Monday, October 19, 2009

Healthy Habits -- and a Happy Kid -- by Jamie

I was not a very active kid. I preferred cookies to cartwheels, and reading to running. And it showed: I was a rather chubby child, who struggled with a weight problem throughout much of my youth. It wasn’t until my mid-20s that I truly discovered the joys of exercise; I joined a boxing gym, and, as I strived to succeed in the sport, found my endorphins flowing, and my energy increasing. After just a few weeks of boxing, I set off on a quest to become stronger and faster and added running and weight training to my routine. Ultimately, my body became leaner, my heart grew healthier, and I became a gym-rat.

I’m known at my current gym as “the woman who worked out until the day she gave birth”—and it’s true: I exercised about 6 times a week throughout my pregnancy, and would have been at the gym on the day I went into labor, but I had an early OB/GYN appointment that day that deterred me; I gave birth that evening.

Soon after my C-section, I was out walking again, with Jayda strapped to my body in a Baby Bjorn, and I returned to the gym less than a month later. Exercise and eating healthfully are important to me…and I want them to be important to my child. But, as I know from my own experiences, you can’t force exercise on a kid if you want it to become a habit for her; instead, she has to enjoy it.

Like her mom, Jayda has a passion for sweet things. For a long time, I could get away with giving her fresh fruit, Greek yogurt with honey, or homemade zucchini-carrot bread as a treat. But of course, as Jayda grew, her grandparents, daycare friends, and our shopping forays introduced her to cupcakes, ice cream, candy, and other not-so-healthy snacks. I still try to limit Jayda’s treats, and make healthy substitutions whenever I can. (For example, one of Jayda’s favorite places is the “ice cream store” where, unbeknownst to her, we both eat low fat frozen yogurt.) However, since I don’t want to create an eating-disordered daughter and deny her all the foods her contemporaries are eating, I’ve been simply focusing on getting Jayda to exercise more, instead.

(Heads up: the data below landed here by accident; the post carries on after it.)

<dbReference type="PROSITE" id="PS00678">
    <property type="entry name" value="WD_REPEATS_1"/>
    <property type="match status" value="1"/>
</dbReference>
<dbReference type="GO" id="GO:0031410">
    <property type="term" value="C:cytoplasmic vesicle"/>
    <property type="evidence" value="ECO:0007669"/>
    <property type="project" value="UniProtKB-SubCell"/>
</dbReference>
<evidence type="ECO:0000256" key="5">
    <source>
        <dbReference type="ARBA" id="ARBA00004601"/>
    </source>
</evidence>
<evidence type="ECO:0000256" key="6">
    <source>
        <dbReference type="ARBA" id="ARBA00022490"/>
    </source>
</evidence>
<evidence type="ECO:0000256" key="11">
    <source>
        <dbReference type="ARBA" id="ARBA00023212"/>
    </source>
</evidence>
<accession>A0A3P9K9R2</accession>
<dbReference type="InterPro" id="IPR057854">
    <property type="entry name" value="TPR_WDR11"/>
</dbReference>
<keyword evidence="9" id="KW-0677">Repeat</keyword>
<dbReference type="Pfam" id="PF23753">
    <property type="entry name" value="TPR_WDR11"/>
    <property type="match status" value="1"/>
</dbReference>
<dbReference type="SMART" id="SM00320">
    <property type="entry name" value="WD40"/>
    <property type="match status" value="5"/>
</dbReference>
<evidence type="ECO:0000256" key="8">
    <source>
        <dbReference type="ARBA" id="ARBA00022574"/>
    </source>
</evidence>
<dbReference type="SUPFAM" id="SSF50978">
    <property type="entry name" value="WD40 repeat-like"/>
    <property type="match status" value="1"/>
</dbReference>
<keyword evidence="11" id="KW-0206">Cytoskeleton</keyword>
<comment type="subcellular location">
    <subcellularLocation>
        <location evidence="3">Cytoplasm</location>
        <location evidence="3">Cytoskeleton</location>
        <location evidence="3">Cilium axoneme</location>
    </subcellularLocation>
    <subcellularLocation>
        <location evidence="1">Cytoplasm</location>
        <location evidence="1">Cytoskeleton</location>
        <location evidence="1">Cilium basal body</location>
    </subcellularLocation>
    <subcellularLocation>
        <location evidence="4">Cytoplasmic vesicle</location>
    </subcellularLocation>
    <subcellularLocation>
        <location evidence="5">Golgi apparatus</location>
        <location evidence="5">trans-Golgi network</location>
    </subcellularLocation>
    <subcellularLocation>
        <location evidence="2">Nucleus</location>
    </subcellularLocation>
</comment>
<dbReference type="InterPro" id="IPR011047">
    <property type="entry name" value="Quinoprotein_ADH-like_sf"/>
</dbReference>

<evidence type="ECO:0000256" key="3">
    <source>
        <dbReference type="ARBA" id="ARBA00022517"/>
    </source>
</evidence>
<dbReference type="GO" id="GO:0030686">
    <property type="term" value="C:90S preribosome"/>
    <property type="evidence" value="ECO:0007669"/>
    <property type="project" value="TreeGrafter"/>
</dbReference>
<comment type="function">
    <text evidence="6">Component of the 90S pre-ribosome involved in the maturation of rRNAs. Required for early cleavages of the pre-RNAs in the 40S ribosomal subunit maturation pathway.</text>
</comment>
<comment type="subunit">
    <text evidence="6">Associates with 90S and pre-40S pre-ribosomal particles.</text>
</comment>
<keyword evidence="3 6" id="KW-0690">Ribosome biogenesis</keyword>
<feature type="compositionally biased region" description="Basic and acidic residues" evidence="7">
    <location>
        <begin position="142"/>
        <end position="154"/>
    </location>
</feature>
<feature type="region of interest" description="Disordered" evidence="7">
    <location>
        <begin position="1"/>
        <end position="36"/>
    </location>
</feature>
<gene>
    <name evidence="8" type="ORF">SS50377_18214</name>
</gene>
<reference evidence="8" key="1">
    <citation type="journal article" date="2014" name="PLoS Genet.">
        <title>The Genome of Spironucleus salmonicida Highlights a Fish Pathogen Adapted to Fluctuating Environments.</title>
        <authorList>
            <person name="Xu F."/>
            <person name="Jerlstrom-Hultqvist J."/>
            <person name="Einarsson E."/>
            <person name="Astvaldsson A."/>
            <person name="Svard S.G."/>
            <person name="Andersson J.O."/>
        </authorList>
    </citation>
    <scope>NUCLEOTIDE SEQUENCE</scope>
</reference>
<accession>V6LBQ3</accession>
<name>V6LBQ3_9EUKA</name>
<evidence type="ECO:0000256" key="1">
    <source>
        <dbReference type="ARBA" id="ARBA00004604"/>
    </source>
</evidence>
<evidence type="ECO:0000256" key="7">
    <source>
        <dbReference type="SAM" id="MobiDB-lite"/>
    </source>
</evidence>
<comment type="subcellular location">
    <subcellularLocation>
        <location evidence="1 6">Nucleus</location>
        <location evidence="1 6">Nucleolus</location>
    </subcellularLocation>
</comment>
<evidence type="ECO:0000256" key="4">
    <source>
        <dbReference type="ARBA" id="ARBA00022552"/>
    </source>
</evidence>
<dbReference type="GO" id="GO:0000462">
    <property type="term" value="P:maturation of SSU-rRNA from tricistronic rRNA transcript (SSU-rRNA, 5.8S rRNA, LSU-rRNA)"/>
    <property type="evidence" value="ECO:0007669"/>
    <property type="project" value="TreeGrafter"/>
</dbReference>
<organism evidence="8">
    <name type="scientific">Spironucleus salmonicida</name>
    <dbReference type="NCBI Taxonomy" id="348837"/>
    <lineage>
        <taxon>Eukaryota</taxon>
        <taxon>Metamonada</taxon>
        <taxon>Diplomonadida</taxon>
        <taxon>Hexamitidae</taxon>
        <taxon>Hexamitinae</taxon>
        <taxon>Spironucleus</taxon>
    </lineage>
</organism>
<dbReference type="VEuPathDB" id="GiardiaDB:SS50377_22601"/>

When Jayda was about 18 months old, I signed her up for a gymnastics class—and a year later, we’re still attending once a week. She loves it at The Little Gym, and 45 minutes of climbing, swinging, and running around are never enough for her. Weather-permitting, I take her to the playground after daycare as often as I can, and while sometimes she just wants to swing, and sit and watch the other kids play, other days, Jayda is a real little monkey, climbing the jungle gym and racing around in circles. Regardless, the playground is a place she looks forward to going to, and that’s what’s important.

Because my little girl has been begging me to go to “dance school” for months now, I’ve signed her up for a class in January, and she can’t stop talking about it. If dancing brings her as much joy as I think it will, she’ll be twirling around incessantly once class begins. Add to that the yoga class that Jayda’s daycare starting offering a few weeks ago (and which Jayda loves—and constantly practices at home), and it looks like my daughter is turning into a pretty active child. More importantly, she’s enjoying her activities every step of the way.

Recently, I began taking Jayda to my gym with me on the weekends; it has a free daycare center and she adores the woman who watches her there. As soon as she wakes up on Saturday mornings, Jayda asks me, “When is mommy going to exercise?” and “Can I come, too?!” Having a toddler who begs to go to the gym must mean I’m doing something right!

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